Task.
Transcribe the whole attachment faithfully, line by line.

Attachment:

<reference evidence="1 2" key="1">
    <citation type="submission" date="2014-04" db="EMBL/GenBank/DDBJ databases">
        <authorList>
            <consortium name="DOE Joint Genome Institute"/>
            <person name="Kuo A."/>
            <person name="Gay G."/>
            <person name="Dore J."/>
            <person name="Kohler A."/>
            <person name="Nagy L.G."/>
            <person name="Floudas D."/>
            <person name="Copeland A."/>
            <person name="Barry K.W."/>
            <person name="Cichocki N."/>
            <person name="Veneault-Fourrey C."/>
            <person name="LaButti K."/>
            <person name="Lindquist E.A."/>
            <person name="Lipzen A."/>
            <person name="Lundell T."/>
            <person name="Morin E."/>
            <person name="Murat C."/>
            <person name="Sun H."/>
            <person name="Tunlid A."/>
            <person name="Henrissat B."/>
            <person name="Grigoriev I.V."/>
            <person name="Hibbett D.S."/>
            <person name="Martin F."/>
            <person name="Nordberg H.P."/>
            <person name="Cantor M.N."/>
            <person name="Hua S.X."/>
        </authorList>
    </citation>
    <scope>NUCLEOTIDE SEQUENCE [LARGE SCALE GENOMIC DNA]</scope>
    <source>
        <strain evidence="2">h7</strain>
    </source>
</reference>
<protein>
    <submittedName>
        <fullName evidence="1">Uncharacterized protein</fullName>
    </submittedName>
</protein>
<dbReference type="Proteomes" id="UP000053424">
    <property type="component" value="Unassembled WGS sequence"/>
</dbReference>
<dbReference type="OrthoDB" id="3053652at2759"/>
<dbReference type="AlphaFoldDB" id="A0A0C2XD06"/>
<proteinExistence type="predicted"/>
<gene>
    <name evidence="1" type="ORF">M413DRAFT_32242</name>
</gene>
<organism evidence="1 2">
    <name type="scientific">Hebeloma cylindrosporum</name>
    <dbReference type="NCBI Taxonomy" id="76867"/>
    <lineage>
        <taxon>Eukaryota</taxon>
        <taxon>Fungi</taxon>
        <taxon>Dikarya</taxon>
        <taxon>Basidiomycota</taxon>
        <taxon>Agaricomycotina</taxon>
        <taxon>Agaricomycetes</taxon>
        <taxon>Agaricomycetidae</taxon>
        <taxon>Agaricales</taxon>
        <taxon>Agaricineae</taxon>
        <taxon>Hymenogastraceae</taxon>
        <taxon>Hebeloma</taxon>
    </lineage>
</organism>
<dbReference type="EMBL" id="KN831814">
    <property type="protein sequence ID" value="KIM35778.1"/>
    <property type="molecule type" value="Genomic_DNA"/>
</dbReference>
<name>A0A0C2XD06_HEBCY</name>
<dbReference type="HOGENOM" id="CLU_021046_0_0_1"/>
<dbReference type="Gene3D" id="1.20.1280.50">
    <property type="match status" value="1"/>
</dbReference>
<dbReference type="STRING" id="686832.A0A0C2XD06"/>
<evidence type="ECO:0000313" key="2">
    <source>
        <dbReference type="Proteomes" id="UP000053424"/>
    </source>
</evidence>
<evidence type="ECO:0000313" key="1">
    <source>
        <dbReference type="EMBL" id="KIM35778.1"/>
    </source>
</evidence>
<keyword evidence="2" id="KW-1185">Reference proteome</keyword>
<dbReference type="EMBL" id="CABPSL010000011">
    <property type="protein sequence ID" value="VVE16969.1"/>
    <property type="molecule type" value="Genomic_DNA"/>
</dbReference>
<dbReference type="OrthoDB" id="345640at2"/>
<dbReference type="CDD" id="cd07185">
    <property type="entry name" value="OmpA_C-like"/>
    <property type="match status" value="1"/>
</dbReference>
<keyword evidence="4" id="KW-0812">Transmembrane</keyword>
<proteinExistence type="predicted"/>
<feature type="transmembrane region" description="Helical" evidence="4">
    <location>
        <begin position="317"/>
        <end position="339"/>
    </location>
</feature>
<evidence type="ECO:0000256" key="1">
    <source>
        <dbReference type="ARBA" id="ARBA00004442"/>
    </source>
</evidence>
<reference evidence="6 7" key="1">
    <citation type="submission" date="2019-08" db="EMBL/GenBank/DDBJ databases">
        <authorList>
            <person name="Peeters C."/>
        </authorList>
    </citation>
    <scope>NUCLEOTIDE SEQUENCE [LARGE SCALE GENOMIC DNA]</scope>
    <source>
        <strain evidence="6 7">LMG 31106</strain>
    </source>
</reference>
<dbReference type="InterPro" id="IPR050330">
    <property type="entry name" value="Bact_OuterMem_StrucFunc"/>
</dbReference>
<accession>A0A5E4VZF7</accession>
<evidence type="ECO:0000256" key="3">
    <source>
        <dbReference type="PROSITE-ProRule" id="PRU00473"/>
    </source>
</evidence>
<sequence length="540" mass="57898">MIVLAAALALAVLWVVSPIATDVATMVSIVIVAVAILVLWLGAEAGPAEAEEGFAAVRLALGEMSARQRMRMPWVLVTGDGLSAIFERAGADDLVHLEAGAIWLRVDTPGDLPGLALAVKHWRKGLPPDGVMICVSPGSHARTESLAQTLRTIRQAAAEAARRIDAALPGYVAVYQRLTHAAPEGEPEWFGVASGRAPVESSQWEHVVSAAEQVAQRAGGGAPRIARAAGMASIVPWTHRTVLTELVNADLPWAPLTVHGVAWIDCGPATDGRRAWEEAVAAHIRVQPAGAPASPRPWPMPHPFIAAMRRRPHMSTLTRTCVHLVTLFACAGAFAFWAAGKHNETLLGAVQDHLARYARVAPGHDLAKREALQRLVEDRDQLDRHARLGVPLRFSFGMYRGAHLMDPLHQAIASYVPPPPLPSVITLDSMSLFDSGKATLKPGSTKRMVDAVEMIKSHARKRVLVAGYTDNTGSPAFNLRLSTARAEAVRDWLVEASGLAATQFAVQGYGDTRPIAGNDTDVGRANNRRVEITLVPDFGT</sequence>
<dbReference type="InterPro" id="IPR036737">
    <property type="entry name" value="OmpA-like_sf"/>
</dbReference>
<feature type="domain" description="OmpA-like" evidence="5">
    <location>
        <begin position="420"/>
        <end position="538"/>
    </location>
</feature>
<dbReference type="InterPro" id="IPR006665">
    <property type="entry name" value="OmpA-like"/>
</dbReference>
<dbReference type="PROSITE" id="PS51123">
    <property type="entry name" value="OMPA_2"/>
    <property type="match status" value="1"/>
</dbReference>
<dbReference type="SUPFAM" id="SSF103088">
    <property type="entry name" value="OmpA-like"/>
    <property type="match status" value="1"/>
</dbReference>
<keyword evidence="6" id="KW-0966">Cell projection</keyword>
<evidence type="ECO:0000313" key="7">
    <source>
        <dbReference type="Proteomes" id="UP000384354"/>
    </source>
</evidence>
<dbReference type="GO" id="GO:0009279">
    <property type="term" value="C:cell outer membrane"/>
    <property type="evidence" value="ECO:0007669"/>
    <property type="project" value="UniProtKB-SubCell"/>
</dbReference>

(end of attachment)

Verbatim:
<reference evidence="1 2" key="1">
    <citation type="submission" date="2014-04" db="EMBL/GenBank/DDBJ databases">
        <authorList>
            <consortium name="DOE Joint Genome Institute"/>
            <person name="Kuo A."/>
            <person name="Gay G."/>
            <person name="Dore J."/>
            <person name="Kohler A."/>
            <person name="Nagy L.G."/>
            <person name="Floudas D."/>
            <person name="Copeland A."/>
            <person name="Barry K.W."/>
            <person name="Cichocki N."/>
            <person name="Veneault-Fourrey C."/>
            <person name="LaButti K."/>
            <person name="Lindquist E.A."/>
            <person name="Lipzen A."/>
            <person name="Lundell T."/>
            <person name="Morin E."/>
            <person name="Murat C."/>
            <person name="Sun H."/>
            <person name="Tunlid A."/>
            <person name="Henrissat B."/>
            <person name="Grigoriev I.V."/>
            <person name="Hibbett D.S."/>
            <person name="Martin F."/>
            <person name="Nordberg H.P."/>
            <person name="Cantor M.N."/>
            <person name="Hua S.X."/>
        </authorList>
    </citation>
    <scope>NUCLEOTIDE SEQUENCE [LARGE SCALE GENOMIC DNA]</scope>
    <source>
        <strain evidence="2">h7</strain>
    </source>
</reference>
<protein>
    <submittedName>
        <fullName evidence="1">Uncharacterized protein</fullName>
    </submittedName>
</protein>
<dbReference type="Proteomes" id="UP000053424">
    <property type="component" value="Unassembled WGS sequence"/>
</dbReference>
<dbReference type="OrthoDB" id="3053652at2759"/>
<dbReference type="AlphaFoldDB" id="A0A0C2XD06"/>
<proteinExistence type="predicted"/>
<gene>
    <name evidence="1" type="ORF">M413DRAFT_32242</name>
</gene>
<organism evidence="1 2">
    <name type="scientific">Hebeloma cylindrosporum</name>
    <dbReference type="NCBI Taxonomy" id="76867"/>
    <lineage>
        <taxon>Eukaryota</taxon>
        <taxon>Fungi</taxon>
        <taxon>Dikarya</taxon>
        <taxon>Basidiomycota</taxon>
        <taxon>Agaricomycotina</taxon>
        <taxon>Agaricomycetes</taxon>
        <taxon>Agaricomycetidae</taxon>
        <taxon>Agaricales</taxon>
        <taxon>Agaricineae</taxon>
        <taxon>Hymenogastraceae</taxon>
        <taxon>Hebeloma</taxon>
    </lineage>
</organism>
<dbReference type="EMBL" id="KN831814">
    <property type="protein sequence ID" value="KIM35778.1"/>
    <property type="molecule type" value="Genomic_DNA"/>
</dbReference>
<name>A0A0C2XD06_HEBCY</name>
<dbReference type="HOGENOM" id="CLU_021046_0_0_1"/>
<dbReference type="Gene3D" id="1.20.1280.50">
    <property type="match status" value="1"/>
</dbReference>
<dbReference type="STRING" id="686832.A0A0C2XD06"/>
<evidence type="ECO:0000313" key="2">
    <source>
        <dbReference type="Proteomes" id="UP000053424"/>
    </source>
</evidence>
<evidence type="ECO:0000313" key="1">
    <source>
        <dbReference type="EMBL" id="KIM35778.1"/>
    </source>
</evidence>
<keyword evidence="2" id="KW-1185">Reference proteome</keyword>
<dbReference type="EMBL" id="CABPSL010000011">
    <property type="protein sequence ID" value="VVE16969.1"/>
    <property type="molecule type" value="Genomic_DNA"/>
</dbReference>
<dbReference type="OrthoDB" id="345640at2"/>
<dbReference type="CDD" id="cd07185">
    <property type="entry name" value="OmpA_C-like"/>
    <property type="match status" value="1"/>
</dbReference>
<keyword evidence="4" id="KW-0812">Transmembrane</keyword>
<proteinExistence type="predicted"/>
<feature type="transmembrane region" description="Helical" evidence="4">
    <location>
        <begin position="317"/>
        <end position="339"/>
    </location>
</feature>
<evidence type="ECO:0000256" key="1">
    <source>
        <dbReference type="ARBA" id="ARBA00004442"/>
    </source>
</evidence>
<reference evidence="6 7" key="1">
    <citation type="submission" date="2019-08" db="EMBL/GenBank/DDBJ databases">
        <authorList>
            <person name="Peeters C."/>
        </authorList>
    </citation>
    <scope>NUCLEOTIDE SEQUENCE [LARGE SCALE GENOMIC DNA]</scope>
    <source>
        <strain evidence="6 7">LMG 31106</strain>
    </source>
</reference>
<dbReference type="InterPro" id="IPR050330">
    <property type="entry name" value="Bact_OuterMem_StrucFunc"/>
</dbReference>
<accession>A0A5E4VZF7</accession>
<evidence type="ECO:0000256" key="3">
    <source>
        <dbReference type="PROSITE-ProRule" id="PRU00473"/>
    </source>
</evidence>
<sequence length="540" mass="57898">MIVLAAALALAVLWVVSPIATDVATMVSIVIVAVAILVLWLGAEAGPAEAEEGFAAVRLALGEMSARQRMRMPWVLVTGDGLSAIFERAGADDLVHLEAGAIWLRVDTPGDLPGLALAVKHWRKGLPPDGVMICVSPGSHARTESLAQTLRTIRQAAAEAARRIDAALPGYVAVYQRLTHAAPEGEPEWFGVASGRAPVESSQWEHVVSAAEQVAQRAGGGAPRIARAAGMASIVPWTHRTVLTELVNADLPWAPLTVHGVAWIDCGPATDGRRAWEEAVAAHIRVQPAGAPASPRPWPMPHPFIAAMRRRPHMSTLTRTCVHLVTLFACAGAFAFWAAGKHNETLLGAVQDHLARYARVAPGHDLAKREALQRLVEDRDQLDRHARLGVPLRFSFGMYRGAHLMDPLHQAIASYVPPPPLPSVITLDSMSLFDSGKATLKPGSTKRMVDAVEMIKSHARKRVLVAGYTDNTGSPAFNLRLSTARAEAVRDWLVEASGLAATQFAVQGYGDTRPIAGNDTDVGRANNRRVEITLVPDFGT</sequence>
<dbReference type="InterPro" id="IPR036737">
    <property type="entry name" value="OmpA-like_sf"/>
</dbReference>
<feature type="domain" description="OmpA-like" evidence="5">
    <location>
        <begin position="420"/>
        <end position="538"/>
    </location>
</feature>
<dbReference type="InterPro" id="IPR006665">
    <property type="entry name" value="OmpA-like"/>
</dbReference>
<dbReference type="PROSITE" id="PS51123">
    <property type="entry name" value="OMPA_2"/>
    <property type="match status" value="1"/>
</dbReference>
<dbReference type="SUPFAM" id="SSF103088">
    <property type="entry name" value="OmpA-like"/>
    <property type="match status" value="1"/>
</dbReference>
<keyword evidence="6" id="KW-0966">Cell projection</keyword>
<evidence type="ECO:0000313" key="7">
    <source>
        <dbReference type="Proteomes" id="UP000384354"/>
    </source>
</evidence>
<dbReference type="GO" id="GO:0009279">
    <property type="term" value="C:cell outer membrane"/>
    <property type="evidence" value="ECO:0007669"/>
    <property type="project" value="UniProtKB-SubCell"/>
</dbReference>